“Confirmation of verbal instruction from DCI G. H. Archer. To DI Samuel C Miller appointed as Deputy Senior Investigating Officer in the case located at Coleman Street Greenwich.” it was dated and timed with the crime number.

Probably the first thing he did when he came in, Sam thought.


Sunday 27th March Easter Sunday

(Saturday Continued)

I have often watched TV detective programs so I realised that it required something extreme to blot out traces of my DNA and such. Wearing a pair of Marigolds, I found under her sink, I raided the drinks cabinet and found plenty of alcohol to act as what they call an accelerant.

Something like an adrenalin rush gripped me as I doused her body and the kitchen units. The plan seemed to form instantly in my mind. I recalled how once I had left the gas on under a chip pan and caused a fire that, if it was not for my prompt action with a damp tea towel, could have easily spread through my flat. It was easy to replicate that scenario supplementing it with half a bottle of vodka standing in the oil. By lighting the gas under the pan as I left, I figured I would get a good ten minutes before the oil caught.

Now for myself I was covered in her blood. No way could I walk through the streets like that. I stripped naked, right there in the kitchen. Soaking my clothes in a rather good single malt scotch, I left them in a heap on top of her body. My shoes and socks I kept. Upstairs I showered and put on a pair of zip at the side slacks. I found them in her bedroom together with a blouse and the wig she sometimes wore when her hair was a mess. There was no problem getting into her clothes, and now I had a fuller appreciation of how curvaceous her body was. There was plenty of alcohol left so as a precaution, I soaked her bed and wardrobe in brandy then ran a trail of Tequila and Sambuca to form a fuse cocktail back to the kitchen.

With one last look round I put on her favourite fur-trimmed duffel coat lit the gas under the pan of oil and, slipping the knife in the coat, pocket left.

A kind of post coital trepidation consumed me as I made my way back to my third floor flat. Two miles of sweating and shaking, trying not to run, keeping the hood up and my head down; I dreaded someone seeing through my disguise. Safely indoors, I heard the first of the sirens. After that, they seemed to be wailing on and off all day. I cannot wait to see what the papers have to say.


Sam glanced through the tall square paned windows of the first-floor room in Greenwich Police Station. The Town Hall clock, across the way, showed it was ten past three. It was a large open plan office but the other half dozen occupants were clustered round a whiteboard at one end. He leaned a shoulder against the wall and returned his attention to Bill Turnbull who was summarising the Fire Investigation team’s preliminary report.

‘So, there you have it, gentlemen. The fire was started in the kitchen and using flammables that were already present deliberately spread to the first-floor bedroom.’ Bill had asked to present his stuff first so that he could get away. It was after all no longer his case and he had other things to do on an Easter Sunday afternoon.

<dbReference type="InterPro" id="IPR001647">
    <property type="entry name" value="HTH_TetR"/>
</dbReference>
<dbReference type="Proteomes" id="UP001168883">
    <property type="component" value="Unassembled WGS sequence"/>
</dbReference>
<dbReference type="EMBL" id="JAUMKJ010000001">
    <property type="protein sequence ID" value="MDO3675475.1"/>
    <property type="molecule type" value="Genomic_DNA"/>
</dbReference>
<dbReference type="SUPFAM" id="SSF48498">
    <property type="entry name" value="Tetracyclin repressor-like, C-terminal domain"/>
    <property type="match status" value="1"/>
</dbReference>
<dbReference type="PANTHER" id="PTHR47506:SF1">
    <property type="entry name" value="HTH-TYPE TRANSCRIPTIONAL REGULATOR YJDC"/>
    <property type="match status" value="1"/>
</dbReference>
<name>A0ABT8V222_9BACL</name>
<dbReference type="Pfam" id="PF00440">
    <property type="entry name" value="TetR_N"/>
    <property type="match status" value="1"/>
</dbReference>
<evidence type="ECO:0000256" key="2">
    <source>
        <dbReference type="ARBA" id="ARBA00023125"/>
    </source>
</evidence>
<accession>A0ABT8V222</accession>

Sam thanked him with a nod and without waiting for him to make his exit, turned the meeting over to his sergeant.

‘We believe that the victim is the householder, a thirty-seven-year-old divorced woman named Sheila Delaney. We won’t get confirmation until dental comparisons are done on Monday. From what we have gathered from the neighbours either side, she was a pleasant outgoing person, perhaps a little too friendly for their taste. Not exactly a hooker but a serial dater. Often disposed to entertain men younger than herself.’ Mick turned to his DI. ‘I have organised uniform to do a CCTV trawl of the High Street as well as the house to house to see if there are any significant comings and goings in the last twenty-four hours.’ He glanced at Sam who nodded approvingly. Forest went on, ‘we have not as yet been able to find a photograph but apparently, she was a tall woman with long blond hair and greenish or brown eyes. There is still no sign of the weapon. SOCO are still going through the debris but it will take time.’

Sam nudged himself off from the wall and hands in the pockets of his grey mohair suit strolled to the front.

‘First of all, thanks for coming in. I’m sorry to ruin your long weekend but this is a particularly nasty one and we can’t afford to waste any time on it.’ He gave them what he hoped was a sympathetic smile before going on. ‘Now. The Pathologist says that death was quickly brought about by a cut across the throat with an extremely sharp instrument.’ He gave an almost imperceptible nod to his DS.

Forest, taking this as his cue, extracted a photograph of the injury from a folder at his side and pinned it to the board with a small round magnet.

‘The rather gory abdominal wound,’ Sam paused while a second picture was displayed and the murmured reaction died down, ‘It had minimal local bleeding so was almost certainly post mortem. There were only the two precise incisions with no ripping, stabbing or sawing action, which leads the pathologist to conclude this was not a frenzied attack. The victim would not have known anything about the second cut so what was the motive for it? Perhaps a ritual or to send a signal? If so to who? We need to find out what she was in to and trace her movements over the last few days. So, full victimology report is a priority. Also, I want all relatives, boyfriends, partners, work colleagues . . . anyone who knew her traced and interviewed. Mick will give you your assignments.